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  • Writer's pictureDoug Neckers


Updated: Apr 28, 2021

You may be wondering -- why is there no “pill” to stop the coronavirus?

When we first realized there was a deadly virus threatening the entire world, many Americans assumed that there just had to be a pill for that. Once people heard that the symptoms were things like headache, shortness of breath, exhaustion, or a fever, they figured the next step was easy: Go to their doctor and get a pill.

Except there isn’t any -- and whipping up an instant vaccine hasn’t proven easy either.

The fact is, we’ve been conditioned to think medicine can do anything. In my small hometown in the 1940s and 50s there was one doctor. He did it all --made house calls, gave kids shots, checked the football team for hernias, delivered babies, removed tonsils.

If you had an infection, and Doc gave you a shot in the rear and told you “it will be all right,” you felt it would be. We had confidence in Doc Williams – and for the most part, Americans still have confidence in their doctors and medical systems. We had reason to feel that way. Our life spans had increased from 46.3 years in 1900 to 76.6 years by 2000. Because of medical research, almost no one dies of lockjaw, or infections from wounds like those that killed millions of soldiers in earlier wars. The invention of and wide availability of antibiotics to treat diseases caused by bacteria has probably saved more lives than anything.

At the same time, we discovered vaccines like the ones for polio. “Better living through chemistry,” was an old advertising slogan, but there’s truth in it. But not everyone selling medications is able or honest. It took government intervention to create the confidence we have in our medical systems. Years ago, there were charlatans who sold a diet supplement said to help persons lose weight. It was actually … tapeworm eggs. This caused weight loss, all right, but eventually killed the patient. There were many other quack remedies.

Finally, in 1906, Congress passed the Pure Food and Drug Act.  The Act prohibited the interstate transport of food which had been "adulterated," meaning colored to conceal "damage or inferiority," made with additives "injurious to health," or the use of "filthy, decomposed, or putrid" substances. It also applied to the interstate marketing of drugs. This led to the creation of the Food and Drug Administration. Today, the FDA can say to any manufacturer of any new pill or drug, “what is it? Prove that it works. Is it safe?”

The FDA is in charge of making sure these things we take as pills, or ‘shots’ to prevent flu, measles, polio, and all sorts of other diseases are safe and work as intended.

Drugs are mostly chemical compounds tested to assess their impact on diseases. The first successful pill made in a lab was salvarsan, an organic derivative containing arsenic; it was used in the early 20th century to treat syphilis.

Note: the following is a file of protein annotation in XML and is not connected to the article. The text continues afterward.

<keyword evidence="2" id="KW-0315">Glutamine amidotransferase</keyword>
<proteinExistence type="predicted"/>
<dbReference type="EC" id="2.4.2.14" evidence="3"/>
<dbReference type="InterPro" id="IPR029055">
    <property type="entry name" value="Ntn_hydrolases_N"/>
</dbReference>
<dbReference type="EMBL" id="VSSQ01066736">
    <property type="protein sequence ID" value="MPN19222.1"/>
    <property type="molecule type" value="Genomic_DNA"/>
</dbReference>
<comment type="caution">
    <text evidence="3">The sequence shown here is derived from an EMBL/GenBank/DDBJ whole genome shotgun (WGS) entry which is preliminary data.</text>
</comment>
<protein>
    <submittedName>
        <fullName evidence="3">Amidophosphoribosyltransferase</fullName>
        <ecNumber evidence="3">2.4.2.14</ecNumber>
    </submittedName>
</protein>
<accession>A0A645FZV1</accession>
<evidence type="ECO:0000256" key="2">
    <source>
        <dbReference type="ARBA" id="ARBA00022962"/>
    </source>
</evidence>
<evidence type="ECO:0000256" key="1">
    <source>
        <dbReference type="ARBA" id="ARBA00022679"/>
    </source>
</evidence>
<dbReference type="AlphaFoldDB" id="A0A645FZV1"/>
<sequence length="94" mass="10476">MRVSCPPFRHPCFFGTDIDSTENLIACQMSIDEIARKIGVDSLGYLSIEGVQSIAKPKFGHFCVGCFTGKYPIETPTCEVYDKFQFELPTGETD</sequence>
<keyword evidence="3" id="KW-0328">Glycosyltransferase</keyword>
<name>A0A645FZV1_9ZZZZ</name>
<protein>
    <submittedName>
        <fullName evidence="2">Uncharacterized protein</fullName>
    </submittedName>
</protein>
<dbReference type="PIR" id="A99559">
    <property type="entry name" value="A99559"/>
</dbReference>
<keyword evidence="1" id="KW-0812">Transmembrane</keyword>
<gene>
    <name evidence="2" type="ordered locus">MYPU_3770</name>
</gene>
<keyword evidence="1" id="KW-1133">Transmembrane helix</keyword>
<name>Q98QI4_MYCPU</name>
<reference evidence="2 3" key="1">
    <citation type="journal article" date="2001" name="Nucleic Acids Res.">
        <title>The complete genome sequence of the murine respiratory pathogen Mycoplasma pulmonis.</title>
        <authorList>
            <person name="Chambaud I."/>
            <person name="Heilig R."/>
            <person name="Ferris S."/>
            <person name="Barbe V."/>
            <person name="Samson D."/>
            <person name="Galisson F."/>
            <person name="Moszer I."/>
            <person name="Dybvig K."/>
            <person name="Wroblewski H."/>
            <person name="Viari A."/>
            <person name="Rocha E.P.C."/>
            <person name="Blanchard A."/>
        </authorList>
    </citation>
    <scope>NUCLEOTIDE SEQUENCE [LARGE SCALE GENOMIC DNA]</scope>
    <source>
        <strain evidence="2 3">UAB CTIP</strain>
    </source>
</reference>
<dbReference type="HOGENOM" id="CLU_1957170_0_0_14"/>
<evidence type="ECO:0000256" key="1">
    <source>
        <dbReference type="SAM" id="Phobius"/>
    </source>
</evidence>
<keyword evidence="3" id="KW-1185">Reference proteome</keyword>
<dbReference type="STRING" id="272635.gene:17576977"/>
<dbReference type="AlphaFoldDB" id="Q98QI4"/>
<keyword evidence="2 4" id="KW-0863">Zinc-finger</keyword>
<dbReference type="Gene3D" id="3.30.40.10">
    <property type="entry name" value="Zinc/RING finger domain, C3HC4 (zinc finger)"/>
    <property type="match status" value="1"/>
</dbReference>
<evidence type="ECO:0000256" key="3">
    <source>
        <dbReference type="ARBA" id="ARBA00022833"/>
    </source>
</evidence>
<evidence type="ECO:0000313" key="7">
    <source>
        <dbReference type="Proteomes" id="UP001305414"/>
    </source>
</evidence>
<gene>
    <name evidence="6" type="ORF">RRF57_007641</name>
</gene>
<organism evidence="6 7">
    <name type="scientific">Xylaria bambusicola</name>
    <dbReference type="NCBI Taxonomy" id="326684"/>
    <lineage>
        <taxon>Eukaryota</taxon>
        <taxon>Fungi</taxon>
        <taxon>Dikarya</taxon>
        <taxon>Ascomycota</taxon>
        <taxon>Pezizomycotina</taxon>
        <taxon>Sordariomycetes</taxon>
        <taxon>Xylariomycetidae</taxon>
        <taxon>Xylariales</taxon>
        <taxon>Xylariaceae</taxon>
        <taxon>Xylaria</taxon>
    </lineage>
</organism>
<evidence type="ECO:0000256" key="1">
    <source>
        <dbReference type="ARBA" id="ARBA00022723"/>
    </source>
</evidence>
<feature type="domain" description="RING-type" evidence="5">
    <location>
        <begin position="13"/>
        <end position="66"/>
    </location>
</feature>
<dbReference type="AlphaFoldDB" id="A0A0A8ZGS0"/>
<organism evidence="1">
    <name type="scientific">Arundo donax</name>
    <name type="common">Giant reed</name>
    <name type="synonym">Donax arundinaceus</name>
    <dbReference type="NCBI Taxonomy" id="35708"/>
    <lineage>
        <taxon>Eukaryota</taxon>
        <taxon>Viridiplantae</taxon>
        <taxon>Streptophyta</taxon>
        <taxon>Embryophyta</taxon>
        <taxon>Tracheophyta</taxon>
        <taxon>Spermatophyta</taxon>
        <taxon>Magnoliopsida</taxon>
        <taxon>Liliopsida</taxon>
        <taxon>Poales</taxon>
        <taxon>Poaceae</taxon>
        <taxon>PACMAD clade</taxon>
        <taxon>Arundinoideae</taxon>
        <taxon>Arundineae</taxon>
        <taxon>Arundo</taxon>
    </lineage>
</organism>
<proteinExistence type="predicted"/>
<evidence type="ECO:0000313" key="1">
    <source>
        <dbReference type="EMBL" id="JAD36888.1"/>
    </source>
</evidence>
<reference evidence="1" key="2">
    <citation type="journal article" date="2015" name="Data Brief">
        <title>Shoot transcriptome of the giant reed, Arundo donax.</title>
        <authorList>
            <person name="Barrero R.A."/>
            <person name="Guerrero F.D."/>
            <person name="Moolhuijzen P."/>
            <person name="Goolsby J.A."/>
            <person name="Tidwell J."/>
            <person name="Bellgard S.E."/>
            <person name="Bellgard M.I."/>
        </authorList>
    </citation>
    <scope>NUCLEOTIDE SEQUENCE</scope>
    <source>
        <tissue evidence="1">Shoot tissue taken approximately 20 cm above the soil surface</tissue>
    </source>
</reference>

Sometimes drugs are discovered in strange ways. Mustard gas was a deadly chemical weapon in World War I. But nitrogen mustards were discovered from an accidental explosion of a ship in an Italian harbor in 1943, and they were found to offer relief to leukemia patients.

Today, nitrogen mustards are still used in ‘chemotherapy’ to treat leukemia. Chemotherapy is, in fact, the use of toxic chemicals to treat diseases.

But back to our question: Why is there no pill to treat COVID-19? Why is it taking so long to develop a vaccine to protect us against the virus?

The answer lies in the nature of viruses. Viruses aren’t really alive; they are more like small molecular “time bombs” lying dormant until they can attach themselves to a living organism. In some ways virus infections are more like cancers than bacterial infections. Viruses invade another living thing -- and become part of that living body. You can’t kill the virus without also causing significant harm to the host, much as chemotherapy takes a tremendous toll on cancer victims even if successful.

Today, we don’t have any antiviral medications to treat COVID-19. There is no cure. That’s why not getting infected in the first place is so important. Laboratories all over the world are working on the problem, but no one really knows when or if they will solve it.

We all hope they will. But one final word of caution: We cannot skimp on safety. If we don’t follow the precaution protocols established decades ago, poorly tested pills or vaccines could do a lot more damage than those quack remedies did in the 19 th century.

It’s hard to have patience when a pandemic is raging – but we must.

Douglas Neckers is an organic chemist, McMasters Distinguished Professor emeritus and the founder of the Center for Photochemical Sciences at Bowling Green State University.

Photo by Michał Parzuchowski on Unsplash

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